Be careful when cutting costs, however. “When feasible, ask your hospitalist group for their input on budgetary decisions,” Dr. Brotman advised. “Most people are used to managing their own budgets at home and are accustomed to having some discretion over how they manage their budgets.”
For example, it may be tempting to eliminate unnecessary expenses such as bi-weekly faculty luncheons. But this can be demoralizing to members. So, consider getting group feedback on what cuts may be the most palatable. Maybe staff would be agreeable to having lunch served at every other meeting, using a cheaper caterer, and skipping dessert, to save money, Dr. Brotman said. If you do need to make cuts on items that may impact well-being, explain the reasoning, and give as much warning as possible so the decisions do not feel arbitrary or capricious.
Challenges in managing budgets
Different people look at budgets in different ways. When working with your finance team or business manager, keep in mind that hospitalists have an intuitive understanding of clinical staffing that non-physicians may not have.
For example, when looking at full-time equivalents (FTEs), who is included? Is administrative time accounted for? Do you work with dollars or FTEs? As an example, Dr. Bonsall has a moonlighting budget that is in dollars, but she has to think of shifts by the number of FTEs needed to fill them. She makes sure she aligns her FTE counts with the dollars required to pay moonlighters when necessary.
Another challenge can stem from the fact that budget cycles frequently don’t align with staffing cycles. “You often have to plan months to years ahead, to ensure that you have the increases available when you need them,” Dr. Bonsall said. She keeps her own spreadsheet with different categories to track subcategories and staffing details.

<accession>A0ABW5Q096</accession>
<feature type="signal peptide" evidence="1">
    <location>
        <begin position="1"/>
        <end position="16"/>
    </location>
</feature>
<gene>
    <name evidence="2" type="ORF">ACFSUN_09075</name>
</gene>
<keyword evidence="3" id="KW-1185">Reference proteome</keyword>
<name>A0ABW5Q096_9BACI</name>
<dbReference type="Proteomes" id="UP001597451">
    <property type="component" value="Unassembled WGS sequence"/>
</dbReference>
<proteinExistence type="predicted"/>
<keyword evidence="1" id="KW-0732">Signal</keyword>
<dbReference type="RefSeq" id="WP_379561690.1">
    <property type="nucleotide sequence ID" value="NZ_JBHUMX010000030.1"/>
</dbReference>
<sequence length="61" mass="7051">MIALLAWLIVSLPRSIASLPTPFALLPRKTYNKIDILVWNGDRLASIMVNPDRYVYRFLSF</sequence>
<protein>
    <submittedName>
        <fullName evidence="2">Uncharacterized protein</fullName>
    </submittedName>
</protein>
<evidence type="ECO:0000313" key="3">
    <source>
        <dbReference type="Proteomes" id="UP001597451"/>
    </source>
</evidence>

When you have a projected shortfall, tell stakeholders (such as hospital or departmental leadership) right away, and don’t sugarcoat it. “Open communication is key,” Dr. Brotman said. “You don’t want to give them any surprises at the end of the fiscal year.”
Ultimately, you will have to make tough choices. “You can’t always give everyone what they want or deserve, but you should recognize when financial choices impact your colleagues and explain your decisions. People are your most valuable resource, and they deserve open communication,” Dr. Brotman said.
Maintaining a balanced budget can reap benefits beyond your expectations. “Developing a reputation as someone careful and good with finances can help with your future requests and negotiations,” Dr. Bonsall said. “Money is often the common denominator in negotiations—if you understand the costs (and sometimes, cost savings), you can be a more effective negotiator.”
Karen Appold is an award-winning journalist based in Lehigh Valley, Pa. She has more than 25 years of editorial experience, including as a newspaper reporter and a newspaper and magazine editor.